After a three-week tryout at the Helen Hayes Theatre in Nyack, NY, Scent of the Roses, starring Julie Harris, will open at Broadway's Belasco Theatre Dec. 1. Producer Arthur Cantor hopes to begin Broadway previews Thanksgiving weekend in November. The Belasco's last tenant was a revival of Anouilh's Ring Round The Moon.
Rehearsals for Roses, by South African playwright Lisette Lecat Ross, begin in late September. The Broadway production will be an open run.
Scent of the Roses was first produced with Harris at Seattle's A Contemporary Theatre, July-Aug. 1998. ACT artistic director Gordon Edelstein staged the show, and he'll do so again for the New York mounting. Five-time Tony winner (and ten-time nominee) Harris will recreate her role as Annalise Morant, a South African woman whose children wish her to part with her most cherished possession: a mysterious and valuable painting. The drama unfolds as we discover what special significance the artist and the painting hold for Annalise.
Harris is currently in Chicago finishing an extended run of the play Winter. Prior to that, she toured opposite Charles Durning in the National Actors Theatre's The Gin Game, through May 16.
Casting for the seven other roles in Roses is still underway and expected completed by the end of the month. Producer Cantor told Playbill On-Line it's unlikely the other roles will feature "name" actors. An October 1998 ACT press release noted that the Seattle design team of Thomas Lynch (set), Martin Pakledinaz (costumes), Peter Kaczorowski (lighting) and John Gromada (sound, music) will also design the New York production.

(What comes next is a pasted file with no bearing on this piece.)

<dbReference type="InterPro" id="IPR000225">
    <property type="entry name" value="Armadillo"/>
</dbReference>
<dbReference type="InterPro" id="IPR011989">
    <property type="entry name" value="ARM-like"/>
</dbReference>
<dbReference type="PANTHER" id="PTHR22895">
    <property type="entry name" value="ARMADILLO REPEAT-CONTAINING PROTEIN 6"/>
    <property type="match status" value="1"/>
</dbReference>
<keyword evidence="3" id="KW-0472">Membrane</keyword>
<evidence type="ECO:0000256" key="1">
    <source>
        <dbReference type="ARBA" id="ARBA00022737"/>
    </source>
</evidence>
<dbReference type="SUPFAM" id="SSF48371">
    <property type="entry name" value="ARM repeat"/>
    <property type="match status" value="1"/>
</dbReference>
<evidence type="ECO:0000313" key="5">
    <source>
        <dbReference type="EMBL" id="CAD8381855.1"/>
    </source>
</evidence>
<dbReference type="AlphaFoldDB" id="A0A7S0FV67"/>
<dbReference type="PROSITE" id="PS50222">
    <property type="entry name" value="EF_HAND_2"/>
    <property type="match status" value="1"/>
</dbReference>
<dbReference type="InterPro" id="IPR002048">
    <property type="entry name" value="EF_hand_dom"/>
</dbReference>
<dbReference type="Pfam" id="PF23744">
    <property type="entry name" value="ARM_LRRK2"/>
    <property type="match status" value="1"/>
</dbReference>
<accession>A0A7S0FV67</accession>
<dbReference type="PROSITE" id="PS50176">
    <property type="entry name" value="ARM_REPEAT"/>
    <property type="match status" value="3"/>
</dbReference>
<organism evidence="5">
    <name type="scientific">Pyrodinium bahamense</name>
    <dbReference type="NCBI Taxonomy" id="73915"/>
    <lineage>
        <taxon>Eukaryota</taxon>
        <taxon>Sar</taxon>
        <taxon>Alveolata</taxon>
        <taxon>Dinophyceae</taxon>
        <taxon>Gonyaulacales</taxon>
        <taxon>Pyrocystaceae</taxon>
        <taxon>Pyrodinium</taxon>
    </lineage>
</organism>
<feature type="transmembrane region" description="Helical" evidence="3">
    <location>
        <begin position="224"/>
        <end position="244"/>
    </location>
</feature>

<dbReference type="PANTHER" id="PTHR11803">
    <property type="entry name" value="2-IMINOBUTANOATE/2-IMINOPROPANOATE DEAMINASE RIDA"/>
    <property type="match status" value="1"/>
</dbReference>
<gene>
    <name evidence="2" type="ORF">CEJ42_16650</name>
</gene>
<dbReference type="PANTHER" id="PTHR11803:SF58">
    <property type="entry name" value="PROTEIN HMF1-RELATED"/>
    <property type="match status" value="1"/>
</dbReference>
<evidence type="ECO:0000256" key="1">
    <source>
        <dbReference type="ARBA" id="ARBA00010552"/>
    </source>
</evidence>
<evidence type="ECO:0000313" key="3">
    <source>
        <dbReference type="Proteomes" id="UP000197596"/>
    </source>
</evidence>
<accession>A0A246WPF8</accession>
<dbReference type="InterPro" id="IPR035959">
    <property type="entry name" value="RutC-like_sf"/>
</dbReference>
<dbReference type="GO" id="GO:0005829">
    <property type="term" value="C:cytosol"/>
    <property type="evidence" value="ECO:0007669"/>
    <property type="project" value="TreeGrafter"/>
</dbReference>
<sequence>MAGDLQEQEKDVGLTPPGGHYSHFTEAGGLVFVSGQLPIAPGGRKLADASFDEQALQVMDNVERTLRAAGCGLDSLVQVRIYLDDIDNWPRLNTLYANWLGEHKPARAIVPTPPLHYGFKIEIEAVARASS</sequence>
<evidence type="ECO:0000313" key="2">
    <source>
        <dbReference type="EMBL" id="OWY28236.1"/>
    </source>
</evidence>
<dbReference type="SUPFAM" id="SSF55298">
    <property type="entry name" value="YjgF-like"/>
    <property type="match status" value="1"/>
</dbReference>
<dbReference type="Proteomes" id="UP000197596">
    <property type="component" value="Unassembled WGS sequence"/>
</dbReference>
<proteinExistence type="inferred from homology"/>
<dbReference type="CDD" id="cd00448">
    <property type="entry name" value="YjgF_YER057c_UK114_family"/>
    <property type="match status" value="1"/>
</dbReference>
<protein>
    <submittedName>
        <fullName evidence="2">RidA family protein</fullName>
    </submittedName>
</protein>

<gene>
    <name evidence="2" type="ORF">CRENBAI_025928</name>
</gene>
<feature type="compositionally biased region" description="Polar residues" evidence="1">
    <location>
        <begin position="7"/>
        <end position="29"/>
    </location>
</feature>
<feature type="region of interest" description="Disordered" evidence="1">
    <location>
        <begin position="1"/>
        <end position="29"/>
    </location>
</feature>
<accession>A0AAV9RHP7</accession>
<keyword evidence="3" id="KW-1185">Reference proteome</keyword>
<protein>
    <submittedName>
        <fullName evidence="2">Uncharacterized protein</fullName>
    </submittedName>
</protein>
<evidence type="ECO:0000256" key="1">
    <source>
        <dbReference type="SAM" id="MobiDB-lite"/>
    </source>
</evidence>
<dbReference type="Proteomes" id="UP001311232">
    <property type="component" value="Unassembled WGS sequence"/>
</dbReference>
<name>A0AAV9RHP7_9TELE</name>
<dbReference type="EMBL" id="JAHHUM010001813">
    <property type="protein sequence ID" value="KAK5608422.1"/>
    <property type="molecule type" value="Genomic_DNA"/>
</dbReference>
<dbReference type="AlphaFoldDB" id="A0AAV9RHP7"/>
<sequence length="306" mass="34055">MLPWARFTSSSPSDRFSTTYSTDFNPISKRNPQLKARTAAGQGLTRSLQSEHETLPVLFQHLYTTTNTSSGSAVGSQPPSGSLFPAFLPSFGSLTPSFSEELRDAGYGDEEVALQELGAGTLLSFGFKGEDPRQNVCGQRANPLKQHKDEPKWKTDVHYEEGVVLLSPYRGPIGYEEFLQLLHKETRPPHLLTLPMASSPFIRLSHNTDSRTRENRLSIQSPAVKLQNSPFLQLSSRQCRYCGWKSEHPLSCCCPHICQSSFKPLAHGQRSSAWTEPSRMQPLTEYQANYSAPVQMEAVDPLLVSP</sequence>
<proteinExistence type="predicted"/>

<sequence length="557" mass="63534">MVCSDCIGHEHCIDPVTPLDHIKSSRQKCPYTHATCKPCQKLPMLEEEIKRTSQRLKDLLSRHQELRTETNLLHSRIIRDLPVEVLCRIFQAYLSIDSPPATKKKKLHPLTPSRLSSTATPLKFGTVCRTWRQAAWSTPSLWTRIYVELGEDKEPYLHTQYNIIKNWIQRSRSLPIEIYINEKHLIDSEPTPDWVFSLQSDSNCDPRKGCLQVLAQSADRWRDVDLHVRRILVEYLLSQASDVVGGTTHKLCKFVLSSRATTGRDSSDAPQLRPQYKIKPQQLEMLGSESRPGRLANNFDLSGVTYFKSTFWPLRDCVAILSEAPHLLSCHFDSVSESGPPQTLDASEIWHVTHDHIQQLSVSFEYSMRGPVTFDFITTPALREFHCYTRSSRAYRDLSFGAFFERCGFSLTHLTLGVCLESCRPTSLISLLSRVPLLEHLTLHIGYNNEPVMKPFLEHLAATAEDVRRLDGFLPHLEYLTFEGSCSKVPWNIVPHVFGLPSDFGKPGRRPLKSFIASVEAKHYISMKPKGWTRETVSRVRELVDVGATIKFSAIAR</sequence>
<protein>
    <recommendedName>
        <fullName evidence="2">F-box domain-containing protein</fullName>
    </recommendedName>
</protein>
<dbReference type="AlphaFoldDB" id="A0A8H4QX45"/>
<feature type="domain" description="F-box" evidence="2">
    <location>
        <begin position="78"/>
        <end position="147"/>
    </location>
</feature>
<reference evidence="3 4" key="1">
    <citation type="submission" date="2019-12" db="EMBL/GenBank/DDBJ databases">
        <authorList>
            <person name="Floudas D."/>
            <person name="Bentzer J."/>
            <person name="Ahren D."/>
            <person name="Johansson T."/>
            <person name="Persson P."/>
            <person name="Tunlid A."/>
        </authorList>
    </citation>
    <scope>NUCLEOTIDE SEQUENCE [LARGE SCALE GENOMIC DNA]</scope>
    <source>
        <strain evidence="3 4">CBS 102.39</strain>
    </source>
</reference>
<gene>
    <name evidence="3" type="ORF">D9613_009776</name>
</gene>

For several months after announcing the project, producer Cantor debated whether to bring the play to Broadway of Off-Broadway, owing to the scarcity of Broadway houses and the financing required for a Broadway production. Ultimately, he and co-producer Carol Ostrow decided on Broadway, with a capitalization of $1,250,000. "It's not easy to raise the money now," said veteran producer Cantor. "The high cost of production is more than a metaphor. The highest I'd ever raised previously was three quarters of a million for A Little Family Business with Angela Lansbury. Back then, units were $4-5,000 apiece; now they're $20-30,000. That's a lot."
As for the play itself, Cantor said, "I know the fashion now is to bring in all these plays from London, but this is an English kind of play. I can see it doing very well in the West End. In fact, if it does well here, it'll go to London. I would think they'd love her."
Other plays by Lecat Ross include Moment of Truth and Pluperfect Subjunctives.
Producer Cantor's credits include The Tenth Man and All The Way Home, as well as Off-Broadway's Beau Jest and A Room of One's Own.
-- By David Lefkowitz